"Rico got an interception on the last play of the day to win the competition for the defense," head coach Lane Kiffin noted afterward.
The new Vol boss went on to explain that each play of each drill is charted, with either the offense or defense getting the edge. With so much pride at stake, the intensity is just as high at the end of a taxing workout as it is at the beginning.
"Practice is long," Kiffin said. "By the time you get to that point they've run a lot of plays and they're tired. We make every drill competitive. We keep score of the drill, so they know the score when it's going on.
"It creates more energy about it. Instead of just going through your 24th play of the day, you have a new phase, a new thing you're going to and you have a way to keep score that we do.... They've responded really well to it."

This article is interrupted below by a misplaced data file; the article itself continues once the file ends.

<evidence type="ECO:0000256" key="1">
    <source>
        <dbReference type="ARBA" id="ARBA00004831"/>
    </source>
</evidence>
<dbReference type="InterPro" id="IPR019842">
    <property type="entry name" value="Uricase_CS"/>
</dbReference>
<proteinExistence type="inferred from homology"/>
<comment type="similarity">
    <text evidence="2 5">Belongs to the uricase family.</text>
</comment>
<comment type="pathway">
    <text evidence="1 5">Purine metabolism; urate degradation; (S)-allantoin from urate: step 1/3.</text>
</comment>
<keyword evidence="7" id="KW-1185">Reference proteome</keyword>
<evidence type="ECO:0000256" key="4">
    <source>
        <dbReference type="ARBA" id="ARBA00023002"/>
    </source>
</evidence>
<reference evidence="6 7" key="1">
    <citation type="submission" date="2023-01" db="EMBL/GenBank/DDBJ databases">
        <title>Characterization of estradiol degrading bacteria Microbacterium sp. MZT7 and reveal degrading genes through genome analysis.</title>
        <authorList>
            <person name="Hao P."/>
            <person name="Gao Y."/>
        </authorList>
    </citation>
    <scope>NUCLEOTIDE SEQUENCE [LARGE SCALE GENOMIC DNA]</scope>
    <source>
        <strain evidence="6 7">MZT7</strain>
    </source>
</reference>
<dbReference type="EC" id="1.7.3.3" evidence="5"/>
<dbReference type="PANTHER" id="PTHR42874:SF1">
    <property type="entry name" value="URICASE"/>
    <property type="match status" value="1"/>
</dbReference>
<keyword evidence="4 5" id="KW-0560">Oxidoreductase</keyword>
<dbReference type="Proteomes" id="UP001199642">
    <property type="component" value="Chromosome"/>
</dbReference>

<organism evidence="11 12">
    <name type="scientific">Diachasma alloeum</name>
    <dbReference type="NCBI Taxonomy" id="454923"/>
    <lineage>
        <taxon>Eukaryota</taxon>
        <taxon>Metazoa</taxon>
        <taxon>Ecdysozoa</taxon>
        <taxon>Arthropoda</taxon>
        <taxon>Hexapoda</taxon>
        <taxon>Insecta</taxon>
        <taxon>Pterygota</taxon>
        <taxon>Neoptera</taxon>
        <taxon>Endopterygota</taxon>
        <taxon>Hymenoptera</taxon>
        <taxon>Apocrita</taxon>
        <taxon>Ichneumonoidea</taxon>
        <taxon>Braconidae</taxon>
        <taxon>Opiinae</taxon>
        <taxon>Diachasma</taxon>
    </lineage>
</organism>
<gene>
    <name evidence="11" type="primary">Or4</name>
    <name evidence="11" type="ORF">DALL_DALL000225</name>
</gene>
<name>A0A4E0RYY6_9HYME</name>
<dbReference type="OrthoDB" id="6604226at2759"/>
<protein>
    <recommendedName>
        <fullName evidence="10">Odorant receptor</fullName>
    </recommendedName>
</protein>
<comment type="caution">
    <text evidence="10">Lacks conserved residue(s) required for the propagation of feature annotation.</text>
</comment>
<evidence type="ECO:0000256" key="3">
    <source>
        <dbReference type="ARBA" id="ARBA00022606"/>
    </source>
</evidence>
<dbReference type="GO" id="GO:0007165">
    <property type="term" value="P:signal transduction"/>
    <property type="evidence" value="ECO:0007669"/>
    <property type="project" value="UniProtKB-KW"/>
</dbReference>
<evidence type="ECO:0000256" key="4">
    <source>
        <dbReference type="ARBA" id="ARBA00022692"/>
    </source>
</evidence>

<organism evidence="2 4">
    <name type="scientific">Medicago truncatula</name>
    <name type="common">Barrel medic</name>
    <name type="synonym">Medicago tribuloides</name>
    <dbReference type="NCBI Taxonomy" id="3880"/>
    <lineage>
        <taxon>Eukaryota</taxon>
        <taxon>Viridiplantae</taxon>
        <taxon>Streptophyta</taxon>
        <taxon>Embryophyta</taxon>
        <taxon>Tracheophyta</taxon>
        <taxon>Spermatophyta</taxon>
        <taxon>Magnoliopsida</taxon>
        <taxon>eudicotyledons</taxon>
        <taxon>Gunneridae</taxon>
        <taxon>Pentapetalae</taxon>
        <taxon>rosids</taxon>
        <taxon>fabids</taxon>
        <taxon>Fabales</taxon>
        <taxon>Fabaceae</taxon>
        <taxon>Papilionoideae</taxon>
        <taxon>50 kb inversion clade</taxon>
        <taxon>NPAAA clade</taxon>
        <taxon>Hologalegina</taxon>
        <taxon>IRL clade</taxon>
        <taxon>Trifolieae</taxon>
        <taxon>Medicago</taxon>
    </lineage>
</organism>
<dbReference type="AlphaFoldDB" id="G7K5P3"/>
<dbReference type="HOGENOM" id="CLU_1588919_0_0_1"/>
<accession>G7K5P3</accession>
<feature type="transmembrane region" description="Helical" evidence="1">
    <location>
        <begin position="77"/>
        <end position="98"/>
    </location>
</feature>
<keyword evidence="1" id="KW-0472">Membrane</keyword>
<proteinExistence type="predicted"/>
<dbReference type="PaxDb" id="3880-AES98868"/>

Because athletes are naturally competitive, keeping score is a great way to maintain focus and energy as they go through drills that otherwise could become mind-numbingly monotonous. After losing a spirited practice on Tuesday, the defense avenged itself in an equally competitive workout on Thursday.
"I thought the defense really responded at the beginning of practice after getting pushed around a little bit yesterday," Kiffin said. "They came out in 9-on-7, the first drill, and really showed great intensity."
The head man said the pass rush from Tennessee's defensive ends has been especially encouraging in the first two workouts. The flip side of that coin, of course, is that Tennessee's suspect offensive tackles are getting whipped a lot.
"We've got to get better," Kiffin said. "But they're doing OK. We'll continue to work on it and get better. We've got a ways to go there. Right now we're better in the run game upfront than we are in the pass game.
"But that's OK. That's what we've emphasized right now. We're learning how to run the ball first, then we'll continue to develop our pass protection."
In a competitive way, no doubt.